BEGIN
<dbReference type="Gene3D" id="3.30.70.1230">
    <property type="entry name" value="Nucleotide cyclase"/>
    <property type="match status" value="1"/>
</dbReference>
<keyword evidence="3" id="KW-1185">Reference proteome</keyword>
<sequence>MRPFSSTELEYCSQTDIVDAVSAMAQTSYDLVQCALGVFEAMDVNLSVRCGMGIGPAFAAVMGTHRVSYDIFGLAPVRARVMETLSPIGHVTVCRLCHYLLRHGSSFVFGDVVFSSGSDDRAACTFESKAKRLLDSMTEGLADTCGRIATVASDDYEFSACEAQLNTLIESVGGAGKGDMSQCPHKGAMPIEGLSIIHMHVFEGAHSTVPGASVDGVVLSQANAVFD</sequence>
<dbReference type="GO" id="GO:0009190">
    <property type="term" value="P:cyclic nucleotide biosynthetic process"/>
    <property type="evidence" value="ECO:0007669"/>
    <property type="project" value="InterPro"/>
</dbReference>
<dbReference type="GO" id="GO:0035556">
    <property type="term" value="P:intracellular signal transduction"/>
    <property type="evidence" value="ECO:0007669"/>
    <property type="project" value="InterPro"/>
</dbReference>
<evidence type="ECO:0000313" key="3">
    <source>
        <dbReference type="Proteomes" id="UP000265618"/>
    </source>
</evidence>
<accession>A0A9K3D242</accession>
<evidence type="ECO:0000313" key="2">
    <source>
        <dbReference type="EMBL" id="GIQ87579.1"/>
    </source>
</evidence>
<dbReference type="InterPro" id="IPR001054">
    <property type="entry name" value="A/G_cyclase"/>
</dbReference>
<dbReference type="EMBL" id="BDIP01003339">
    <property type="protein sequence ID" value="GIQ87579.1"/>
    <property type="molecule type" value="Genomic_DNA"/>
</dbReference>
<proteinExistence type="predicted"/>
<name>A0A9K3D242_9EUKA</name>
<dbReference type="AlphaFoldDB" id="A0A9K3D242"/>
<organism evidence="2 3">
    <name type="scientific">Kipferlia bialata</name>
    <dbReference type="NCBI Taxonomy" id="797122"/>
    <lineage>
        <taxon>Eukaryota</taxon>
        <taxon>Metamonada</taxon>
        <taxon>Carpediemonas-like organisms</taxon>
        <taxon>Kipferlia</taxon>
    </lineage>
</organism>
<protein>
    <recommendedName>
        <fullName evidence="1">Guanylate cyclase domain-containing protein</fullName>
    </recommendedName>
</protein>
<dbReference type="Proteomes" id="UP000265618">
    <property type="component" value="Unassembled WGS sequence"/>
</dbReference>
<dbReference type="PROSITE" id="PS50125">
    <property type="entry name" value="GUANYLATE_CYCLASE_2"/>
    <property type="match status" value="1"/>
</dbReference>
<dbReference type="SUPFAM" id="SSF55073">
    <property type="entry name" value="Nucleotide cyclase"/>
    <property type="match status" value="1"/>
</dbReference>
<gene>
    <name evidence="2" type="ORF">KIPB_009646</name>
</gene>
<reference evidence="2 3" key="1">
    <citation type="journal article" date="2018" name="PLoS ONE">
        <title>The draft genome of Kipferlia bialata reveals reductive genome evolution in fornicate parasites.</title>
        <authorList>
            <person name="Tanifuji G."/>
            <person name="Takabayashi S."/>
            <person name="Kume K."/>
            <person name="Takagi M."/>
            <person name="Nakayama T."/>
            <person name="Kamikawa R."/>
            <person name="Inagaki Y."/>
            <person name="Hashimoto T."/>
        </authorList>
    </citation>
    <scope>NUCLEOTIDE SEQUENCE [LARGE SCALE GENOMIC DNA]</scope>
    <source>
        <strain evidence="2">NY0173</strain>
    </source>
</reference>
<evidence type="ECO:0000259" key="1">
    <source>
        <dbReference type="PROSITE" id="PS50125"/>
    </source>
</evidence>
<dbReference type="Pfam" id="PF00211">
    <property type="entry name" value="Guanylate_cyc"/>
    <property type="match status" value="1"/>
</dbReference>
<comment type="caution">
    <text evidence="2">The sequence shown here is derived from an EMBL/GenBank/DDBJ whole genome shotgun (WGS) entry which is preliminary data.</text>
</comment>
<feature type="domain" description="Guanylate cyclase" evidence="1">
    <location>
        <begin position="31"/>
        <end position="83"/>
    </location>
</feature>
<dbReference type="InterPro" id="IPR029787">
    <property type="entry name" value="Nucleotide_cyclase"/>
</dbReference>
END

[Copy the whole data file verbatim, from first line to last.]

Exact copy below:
<dbReference type="Gene3D" id="3.30.70.1230">
    <property type="entry name" value="Nucleotide cyclase"/>
    <property type="match status" value="1"/>
</dbReference>
<keyword evidence="3" id="KW-1185">Reference proteome</keyword>
<sequence>MRPFSSTELEYCSQTDIVDAVSAMAQTSYDLVQCALGVFEAMDVNLSVRCGMGIGPAFAAVMGTHRVSYDIFGLAPVRARVMETLSPIGHVTVCRLCHYLLRHGSSFVFGDVVFSSGSDDRAACTFESKAKRLLDSMTEGLADTCGRIATVASDDYEFSACEAQLNTLIESVGGAGKGDMSQCPHKGAMPIEGLSIIHMHVFEGAHSTVPGASVDGVVLSQANAVFD</sequence>
<dbReference type="GO" id="GO:0009190">
    <property type="term" value="P:cyclic nucleotide biosynthetic process"/>
    <property type="evidence" value="ECO:0007669"/>
    <property type="project" value="InterPro"/>
</dbReference>
<dbReference type="GO" id="GO:0035556">
    <property type="term" value="P:intracellular signal transduction"/>
    <property type="evidence" value="ECO:0007669"/>
    <property type="project" value="InterPro"/>
</dbReference>
<evidence type="ECO:0000313" key="3">
    <source>
        <dbReference type="Proteomes" id="UP000265618"/>
    </source>
</evidence>
<accession>A0A9K3D242</accession>
<evidence type="ECO:0000313" key="2">
    <source>
        <dbReference type="EMBL" id="GIQ87579.1"/>
    </source>
</evidence>
<dbReference type="InterPro" id="IPR001054">
    <property type="entry name" value="A/G_cyclase"/>
</dbReference>
<dbReference type="EMBL" id="BDIP01003339">
    <property type="protein sequence ID" value="GIQ87579.1"/>
    <property type="molecule type" value="Genomic_DNA"/>
</dbReference>
<proteinExistence type="predicted"/>
<name>A0A9K3D242_9EUKA</name>
<dbReference type="AlphaFoldDB" id="A0A9K3D242"/>
<organism evidence="2 3">
    <name type="scientific">Kipferlia bialata</name>
    <dbReference type="NCBI Taxonomy" id="797122"/>
    <lineage>
        <taxon>Eukaryota</taxon>
        <taxon>Metamonada</taxon>
        <taxon>Carpediemonas-like organisms</taxon>
        <taxon>Kipferlia</taxon>
    </lineage>
</organism>
<protein>
    <recommendedName>
        <fullName evidence="1">Guanylate cyclase domain-containing protein</fullName>
    </recommendedName>
</protein>
<dbReference type="Proteomes" id="UP000265618">
    <property type="component" value="Unassembled WGS sequence"/>
</dbReference>
<dbReference type="PROSITE" id="PS50125">
    <property type="entry name" value="GUANYLATE_CYCLASE_2"/>
    <property type="match status" value="1"/>
</dbReference>
<dbReference type="SUPFAM" id="SSF55073">
    <property type="entry name" value="Nucleotide cyclase"/>
    <property type="match status" value="1"/>
</dbReference>
<gene>
    <name evidence="2" type="ORF">KIPB_009646</name>
</gene>
<reference evidence="2 3" key="1">
    <citation type="journal article" date="2018" name="PLoS ONE">
        <title>The draft genome of Kipferlia bialata reveals reductive genome evolution in fornicate parasites.</title>
        <authorList>
            <person name="Tanifuji G."/>
            <person name="Takabayashi S."/>
            <person name="Kume K."/>
            <person name="Takagi M."/>
            <person name="Nakayama T."/>
            <person name="Kamikawa R."/>
            <person name="Inagaki Y."/>
            <person name="Hashimoto T."/>
        </authorList>
    </citation>
    <scope>NUCLEOTIDE SEQUENCE [LARGE SCALE GENOMIC DNA]</scope>
    <source>
        <strain evidence="2">NY0173</strain>
    </source>
</reference>
<evidence type="ECO:0000259" key="1">
    <source>
        <dbReference type="PROSITE" id="PS50125"/>
    </source>
</evidence>
<dbReference type="Pfam" id="PF00211">
    <property type="entry name" value="Guanylate_cyc"/>
    <property type="match status" value="1"/>
</dbReference>
<comment type="caution">
    <text evidence="2">The sequence shown here is derived from an EMBL/GenBank/DDBJ whole genome shotgun (WGS) entry which is preliminary data.</text>
</comment>
<feature type="domain" description="Guanylate cyclase" evidence="1">
    <location>
        <begin position="31"/>
        <end position="83"/>
    </location>
</feature>
<dbReference type="InterPro" id="IPR029787">
    <property type="entry name" value="Nucleotide_cyclase"/>
</dbReference>